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Standard

Measurement of Vehicle and Suspension Parameters for Directional Control Studies

2018-01-02
CURRENT
J1574/1_201801
The parameters measured according to this SAE Recommended Practice will generally be used in simulating directional control performance in the linear range. (The “linear range” is the steady-state lateral acceleration below which steering wheel angle can generally be considered to be linearly related to lateral acceleration.) But they may be used for certain other simulations (such as primary ride motions), vehicle and suspension characterization and comparison, suspension development and optimization, and processing of road test data. This document is intended to apply to passenger cars, light trucks, and on-highway recreational and commercial vehicles, both non-articulated and articulated. Measurement techniques are intended to apply to these vehicles, with alterations primarily in the scale of facilities required.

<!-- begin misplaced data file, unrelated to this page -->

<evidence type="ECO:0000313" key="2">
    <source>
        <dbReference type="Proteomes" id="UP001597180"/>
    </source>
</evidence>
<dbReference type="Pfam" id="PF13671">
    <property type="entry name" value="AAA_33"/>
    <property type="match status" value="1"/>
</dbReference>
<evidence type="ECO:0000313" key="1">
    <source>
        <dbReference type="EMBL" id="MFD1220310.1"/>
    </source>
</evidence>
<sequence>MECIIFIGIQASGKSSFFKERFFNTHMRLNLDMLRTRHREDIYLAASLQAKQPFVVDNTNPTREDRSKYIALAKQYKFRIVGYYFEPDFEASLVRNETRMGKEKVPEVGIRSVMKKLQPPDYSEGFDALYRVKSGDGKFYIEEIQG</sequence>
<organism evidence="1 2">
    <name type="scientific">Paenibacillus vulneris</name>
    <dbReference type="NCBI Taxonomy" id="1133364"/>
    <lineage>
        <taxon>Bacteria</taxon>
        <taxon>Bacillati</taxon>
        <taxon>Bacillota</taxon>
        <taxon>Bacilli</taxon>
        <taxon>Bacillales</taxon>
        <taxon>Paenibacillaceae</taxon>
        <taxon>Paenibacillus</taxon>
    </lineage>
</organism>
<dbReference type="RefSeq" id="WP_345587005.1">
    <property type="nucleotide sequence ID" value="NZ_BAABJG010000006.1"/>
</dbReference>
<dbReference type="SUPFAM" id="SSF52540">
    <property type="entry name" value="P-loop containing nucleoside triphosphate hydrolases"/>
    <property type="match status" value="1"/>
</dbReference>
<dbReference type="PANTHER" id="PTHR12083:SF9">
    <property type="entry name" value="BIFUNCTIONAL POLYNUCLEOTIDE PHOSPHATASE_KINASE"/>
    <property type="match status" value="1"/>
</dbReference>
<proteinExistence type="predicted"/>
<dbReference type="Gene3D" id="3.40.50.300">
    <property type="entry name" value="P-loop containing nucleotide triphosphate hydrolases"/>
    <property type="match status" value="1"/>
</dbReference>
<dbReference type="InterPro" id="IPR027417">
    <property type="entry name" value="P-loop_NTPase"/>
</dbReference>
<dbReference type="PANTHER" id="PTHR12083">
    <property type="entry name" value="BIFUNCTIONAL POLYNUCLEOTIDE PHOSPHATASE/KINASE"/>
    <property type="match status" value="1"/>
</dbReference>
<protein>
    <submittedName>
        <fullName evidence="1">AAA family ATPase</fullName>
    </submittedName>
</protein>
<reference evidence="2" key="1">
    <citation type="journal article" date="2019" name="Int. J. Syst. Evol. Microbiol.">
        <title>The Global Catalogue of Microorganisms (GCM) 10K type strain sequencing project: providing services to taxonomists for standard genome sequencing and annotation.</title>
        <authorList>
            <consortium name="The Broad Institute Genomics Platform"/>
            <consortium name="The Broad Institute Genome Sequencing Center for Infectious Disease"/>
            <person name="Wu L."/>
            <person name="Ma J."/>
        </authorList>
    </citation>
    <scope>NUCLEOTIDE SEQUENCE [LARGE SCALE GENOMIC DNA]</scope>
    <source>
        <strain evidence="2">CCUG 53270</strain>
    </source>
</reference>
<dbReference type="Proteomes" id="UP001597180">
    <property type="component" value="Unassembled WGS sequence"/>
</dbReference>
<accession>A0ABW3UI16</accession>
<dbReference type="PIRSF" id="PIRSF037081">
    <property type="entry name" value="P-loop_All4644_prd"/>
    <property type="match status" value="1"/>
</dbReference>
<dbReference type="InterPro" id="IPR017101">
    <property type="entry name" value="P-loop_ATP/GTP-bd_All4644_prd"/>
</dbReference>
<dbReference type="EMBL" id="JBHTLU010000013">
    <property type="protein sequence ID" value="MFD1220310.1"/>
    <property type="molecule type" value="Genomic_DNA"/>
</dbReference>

Standard

Measurement of Vehicle and Suspension Parameters for Directional Control Studies - Rationale

2018-01-02
CURRENT
J1574/2_201801
This SAE Information Report presents the background and rationale for SAE J1574-1. The motor vehicle industry is working toward a more complete understanding of the factors affecting the motions of vehicles on the roadway, by using a variety of techniques that predict responses to road and operator inputs. The capability to predict responses is desirable so that vehicles can be designed for optimum safety and utility. In addition to the force and moment properties of the pneumatic tires, a number of vehicle and suspension parameters affect the response of the vehicle; these include weight, center-of-gravity location, moments of inertia, suspension ride and roll rates, suspension kinematic and compliance properties, and shock absorber characteristics. These parameters must be quantified in order to predict vehicle responses. Measurement of most of these parameters will be limited to determining their values in the linear range for use in directional control simulations.
Standard

Automotive Stability Enhancement Systems

2017-11-14
CURRENT
J2564_201711
The purpose of this SAE Information Report is to describe currently known automotive active stability enhancement systems, as well as identify common names which can be used to refer to the various systems and common features and functions of the various systems. The primary systems discussed are: ABS - Antilock Brake Systems TCS - Traction Control Systems ESC - Electronic Stability Control The document is technical in nature and attempts to remain neutral regarding unique features that individual system or vehicle manufacturers may provide.